Behind the wheel time is up for younger New York drivers looking to get their license, as are the number of restrictions they have on who they can have and what they can do in their car. Local law enforcement sees both developments as good things.
Chautauqua County Sheriff Joe Gerace told the Post-Journal that a "parent won't have to argue with them about when it's time to schedule that road test," and that "hopefully, in that time, they will learn to be watchful and defensive drivers that aren't easily distracted and are ready to be on the roads."
There are two major changes in the laws regarding motor vehicle operation by new drivers. One is an increase in supervised driving up to 50 hours, with 15 of those coming after sunset. The local motor vehicles office will require parents to provide a signed affidavit when scheduling a road test.
It also reduces the number of people under age 21 who are allowed in a car with a younger driver to one, although that doesn't matter as long as an adult is present.
New York state has a history of fairly strict laws for teens who recently completed driver education
programs, and these are likely to increase as safety advocates point to the value of stricter enforcement. Other recently passed laws will affect more than just teens however.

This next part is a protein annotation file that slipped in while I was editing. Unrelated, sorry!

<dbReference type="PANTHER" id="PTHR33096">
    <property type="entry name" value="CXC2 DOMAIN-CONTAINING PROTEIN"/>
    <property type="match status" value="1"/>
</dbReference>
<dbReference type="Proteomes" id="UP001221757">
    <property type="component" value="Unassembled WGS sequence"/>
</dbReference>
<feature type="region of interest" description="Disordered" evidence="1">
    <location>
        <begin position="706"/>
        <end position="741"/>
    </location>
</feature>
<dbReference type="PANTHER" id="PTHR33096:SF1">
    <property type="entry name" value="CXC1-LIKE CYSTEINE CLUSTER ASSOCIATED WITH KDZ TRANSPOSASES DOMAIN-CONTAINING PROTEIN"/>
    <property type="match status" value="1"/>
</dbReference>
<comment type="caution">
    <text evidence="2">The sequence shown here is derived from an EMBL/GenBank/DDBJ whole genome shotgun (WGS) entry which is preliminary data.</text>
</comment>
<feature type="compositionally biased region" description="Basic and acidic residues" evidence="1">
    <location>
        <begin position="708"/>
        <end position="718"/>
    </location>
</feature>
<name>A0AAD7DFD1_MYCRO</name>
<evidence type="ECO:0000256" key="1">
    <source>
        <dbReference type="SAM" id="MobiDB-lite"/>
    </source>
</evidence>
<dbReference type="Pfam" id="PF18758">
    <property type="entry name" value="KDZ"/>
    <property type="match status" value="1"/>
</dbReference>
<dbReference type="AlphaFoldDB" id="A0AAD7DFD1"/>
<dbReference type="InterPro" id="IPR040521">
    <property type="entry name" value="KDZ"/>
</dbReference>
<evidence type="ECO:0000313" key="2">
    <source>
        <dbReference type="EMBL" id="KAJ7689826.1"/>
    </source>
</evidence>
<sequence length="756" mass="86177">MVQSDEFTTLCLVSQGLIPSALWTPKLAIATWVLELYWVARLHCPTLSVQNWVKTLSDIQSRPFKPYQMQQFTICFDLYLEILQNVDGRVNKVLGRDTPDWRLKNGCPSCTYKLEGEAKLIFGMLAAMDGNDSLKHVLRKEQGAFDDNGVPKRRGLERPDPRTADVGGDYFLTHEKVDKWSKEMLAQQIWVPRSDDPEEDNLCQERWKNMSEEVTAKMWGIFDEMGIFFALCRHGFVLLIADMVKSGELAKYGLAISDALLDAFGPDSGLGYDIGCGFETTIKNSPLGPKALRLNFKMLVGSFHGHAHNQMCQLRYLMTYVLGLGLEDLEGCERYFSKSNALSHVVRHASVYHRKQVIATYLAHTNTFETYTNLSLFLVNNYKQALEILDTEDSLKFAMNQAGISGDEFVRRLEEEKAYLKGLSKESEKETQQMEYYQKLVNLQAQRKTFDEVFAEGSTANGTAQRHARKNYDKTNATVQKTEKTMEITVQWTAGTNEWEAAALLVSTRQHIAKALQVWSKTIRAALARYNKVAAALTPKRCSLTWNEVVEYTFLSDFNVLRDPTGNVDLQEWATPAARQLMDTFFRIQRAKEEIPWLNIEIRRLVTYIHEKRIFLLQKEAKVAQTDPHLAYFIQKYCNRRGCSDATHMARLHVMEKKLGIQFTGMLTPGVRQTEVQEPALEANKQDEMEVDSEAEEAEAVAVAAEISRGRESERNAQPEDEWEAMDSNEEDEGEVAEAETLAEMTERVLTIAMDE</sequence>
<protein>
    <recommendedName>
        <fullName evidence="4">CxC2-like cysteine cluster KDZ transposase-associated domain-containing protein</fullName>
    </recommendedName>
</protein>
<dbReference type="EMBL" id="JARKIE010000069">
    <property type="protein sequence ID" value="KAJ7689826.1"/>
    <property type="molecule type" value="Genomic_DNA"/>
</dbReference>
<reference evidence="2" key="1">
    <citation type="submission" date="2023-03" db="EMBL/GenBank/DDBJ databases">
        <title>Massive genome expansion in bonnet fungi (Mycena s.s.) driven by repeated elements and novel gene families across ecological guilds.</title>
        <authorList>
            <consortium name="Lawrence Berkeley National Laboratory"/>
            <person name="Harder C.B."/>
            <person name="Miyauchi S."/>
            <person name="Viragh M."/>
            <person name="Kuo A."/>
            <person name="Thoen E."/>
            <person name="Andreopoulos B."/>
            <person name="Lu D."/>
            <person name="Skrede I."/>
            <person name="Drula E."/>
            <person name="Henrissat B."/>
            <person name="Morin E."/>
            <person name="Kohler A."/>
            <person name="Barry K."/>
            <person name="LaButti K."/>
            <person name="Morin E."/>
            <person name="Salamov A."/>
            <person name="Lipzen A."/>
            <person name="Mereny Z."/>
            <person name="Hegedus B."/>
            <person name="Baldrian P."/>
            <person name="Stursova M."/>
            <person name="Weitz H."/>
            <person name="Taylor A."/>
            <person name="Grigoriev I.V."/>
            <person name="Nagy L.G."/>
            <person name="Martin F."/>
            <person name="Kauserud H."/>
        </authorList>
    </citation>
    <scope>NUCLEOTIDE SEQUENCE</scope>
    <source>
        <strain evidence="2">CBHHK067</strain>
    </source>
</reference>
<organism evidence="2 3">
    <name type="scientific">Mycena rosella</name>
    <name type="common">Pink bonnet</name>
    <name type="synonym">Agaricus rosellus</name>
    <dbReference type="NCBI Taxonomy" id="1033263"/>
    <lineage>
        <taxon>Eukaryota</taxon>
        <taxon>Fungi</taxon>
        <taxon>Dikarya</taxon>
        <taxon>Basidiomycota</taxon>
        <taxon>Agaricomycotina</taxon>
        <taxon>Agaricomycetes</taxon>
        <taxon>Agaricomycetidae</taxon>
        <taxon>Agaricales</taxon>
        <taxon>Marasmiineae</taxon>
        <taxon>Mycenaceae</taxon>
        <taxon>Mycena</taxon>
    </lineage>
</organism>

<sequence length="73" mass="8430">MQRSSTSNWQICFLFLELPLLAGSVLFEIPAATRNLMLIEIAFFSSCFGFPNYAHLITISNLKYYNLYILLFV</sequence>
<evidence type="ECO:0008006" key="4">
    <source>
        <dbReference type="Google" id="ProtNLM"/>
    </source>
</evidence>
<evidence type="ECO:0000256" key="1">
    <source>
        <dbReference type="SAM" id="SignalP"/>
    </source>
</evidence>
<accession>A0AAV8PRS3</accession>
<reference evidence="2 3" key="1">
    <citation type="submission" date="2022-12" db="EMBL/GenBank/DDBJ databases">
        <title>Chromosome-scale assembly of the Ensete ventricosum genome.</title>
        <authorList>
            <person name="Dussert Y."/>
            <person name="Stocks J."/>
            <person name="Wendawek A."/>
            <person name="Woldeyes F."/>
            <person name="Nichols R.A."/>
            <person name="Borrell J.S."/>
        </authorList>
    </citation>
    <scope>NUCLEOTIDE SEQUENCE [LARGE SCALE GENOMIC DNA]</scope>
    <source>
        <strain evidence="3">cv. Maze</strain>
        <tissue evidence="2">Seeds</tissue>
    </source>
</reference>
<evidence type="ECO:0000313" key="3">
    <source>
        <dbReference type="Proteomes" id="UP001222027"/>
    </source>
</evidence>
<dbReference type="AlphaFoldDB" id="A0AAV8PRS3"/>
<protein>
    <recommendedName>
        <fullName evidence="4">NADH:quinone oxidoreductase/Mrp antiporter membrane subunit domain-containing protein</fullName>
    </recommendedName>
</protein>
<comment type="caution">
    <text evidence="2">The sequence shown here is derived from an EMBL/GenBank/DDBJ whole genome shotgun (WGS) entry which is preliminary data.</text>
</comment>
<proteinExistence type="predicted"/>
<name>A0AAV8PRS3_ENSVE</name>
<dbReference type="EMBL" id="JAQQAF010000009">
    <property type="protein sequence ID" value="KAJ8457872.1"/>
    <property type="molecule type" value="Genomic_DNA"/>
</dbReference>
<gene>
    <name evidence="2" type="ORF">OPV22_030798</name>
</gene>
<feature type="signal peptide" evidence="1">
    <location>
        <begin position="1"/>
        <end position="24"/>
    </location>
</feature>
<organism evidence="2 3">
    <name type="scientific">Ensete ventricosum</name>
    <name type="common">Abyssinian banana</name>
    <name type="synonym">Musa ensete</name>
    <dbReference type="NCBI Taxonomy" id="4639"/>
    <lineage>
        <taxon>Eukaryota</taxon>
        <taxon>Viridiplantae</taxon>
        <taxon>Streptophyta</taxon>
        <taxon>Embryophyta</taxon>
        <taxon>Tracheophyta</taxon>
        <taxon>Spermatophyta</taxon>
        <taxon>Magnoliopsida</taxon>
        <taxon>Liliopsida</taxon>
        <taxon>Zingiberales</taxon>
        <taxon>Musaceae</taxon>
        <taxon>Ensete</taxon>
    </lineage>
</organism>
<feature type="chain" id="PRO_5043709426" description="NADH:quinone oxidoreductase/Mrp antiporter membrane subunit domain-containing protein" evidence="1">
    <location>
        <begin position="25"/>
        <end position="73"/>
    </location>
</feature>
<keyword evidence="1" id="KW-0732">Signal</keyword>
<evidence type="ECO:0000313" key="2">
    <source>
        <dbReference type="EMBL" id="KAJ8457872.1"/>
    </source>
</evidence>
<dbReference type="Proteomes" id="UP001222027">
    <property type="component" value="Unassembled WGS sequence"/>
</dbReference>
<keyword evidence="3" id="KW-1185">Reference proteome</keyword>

Motorists of all ages who have been convicted of driving while intoxicated will be required to put an ignition interlock device on their car after legislators passed a bill last fall. The device prevents vehicles from being turned on if a person registers a blood alcohol content level of .02 or higher. However, some critics note that the device must be installed on all personal vehicles that the offender may drive, including family vehicles.
While county governments are attempting to get the law modified before it becomes enforced in August, the state so far hasn't expressed much interest in changing the laws. It's one more potential penalty that New York-based graduates of online driving schools
face, as well as fines if they are driving between 9 p.m. and 5 a.m. without a valid reason, such as a school function or work. Both require letters that can be shown to law enforcement agencies.
The same legislators are hard at work on increasing the fines involved in texting while driving, an issue where New York has been at the forefront. The current fine is fairly steep at $180, and the state is considering making it a primary offense, meaning that police can issue a ticket even if using a cell phone is a driver's only offense.
There are a lot of changes to get one's head around, and an online driving school may be the best fit, and not just for teens who are worried about passing written exams. Parents who may not be aware of the myriad changes to the driving laws could also benefit from following along with their youngsters.